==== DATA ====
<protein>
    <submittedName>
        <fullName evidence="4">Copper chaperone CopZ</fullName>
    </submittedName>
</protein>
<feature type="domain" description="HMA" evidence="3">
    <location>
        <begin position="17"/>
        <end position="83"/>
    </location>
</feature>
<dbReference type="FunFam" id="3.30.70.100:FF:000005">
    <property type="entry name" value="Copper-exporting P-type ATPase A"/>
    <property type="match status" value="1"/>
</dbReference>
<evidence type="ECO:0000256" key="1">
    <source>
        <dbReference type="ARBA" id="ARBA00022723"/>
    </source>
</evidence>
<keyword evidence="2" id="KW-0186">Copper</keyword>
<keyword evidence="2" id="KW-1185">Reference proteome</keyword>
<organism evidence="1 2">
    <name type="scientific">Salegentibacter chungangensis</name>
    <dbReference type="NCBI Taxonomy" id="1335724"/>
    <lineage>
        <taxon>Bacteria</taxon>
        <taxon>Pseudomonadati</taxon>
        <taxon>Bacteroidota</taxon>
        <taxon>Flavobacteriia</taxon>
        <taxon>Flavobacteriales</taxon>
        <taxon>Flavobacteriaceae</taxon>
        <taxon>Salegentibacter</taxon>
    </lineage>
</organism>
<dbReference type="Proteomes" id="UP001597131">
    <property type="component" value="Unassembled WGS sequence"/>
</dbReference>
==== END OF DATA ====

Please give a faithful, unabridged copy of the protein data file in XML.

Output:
<protein>
    <submittedName>
        <fullName evidence="4">Copper chaperone CopZ</fullName>
    </submittedName>
</protein>
<feature type="domain" description="HMA" evidence="3">
    <location>
        <begin position="17"/>
        <end position="83"/>
    </location>
</feature>
<dbReference type="FunFam" id="3.30.70.100:FF:000005">
    <property type="entry name" value="Copper-exporting P-type ATPase A"/>
    <property type="match status" value="1"/>
</dbReference>
<evidence type="ECO:0000256" key="1">
    <source>
        <dbReference type="ARBA" id="ARBA00022723"/>
    </source>
</evidence>
<keyword evidence="2" id="KW-0186">Copper</keyword>
<keyword evidence="2" id="KW-1185">Reference proteome</keyword>
<organism evidence="1 2">
    <name type="scientific">Salegentibacter chungangensis</name>
    <dbReference type="NCBI Taxonomy" id="1335724"/>
    <lineage>
        <taxon>Bacteria</taxon>
        <taxon>Pseudomonadati</taxon>
        <taxon>Bacteroidota</taxon>
        <taxon>Flavobacteriia</taxon>
        <taxon>Flavobacteriales</taxon>
        <taxon>Flavobacteriaceae</taxon>
        <taxon>Salegentibacter</taxon>
    </lineage>
</organism>
<dbReference type="Proteomes" id="UP001597131">
    <property type="component" value="Unassembled WGS sequence"/>
</dbReference>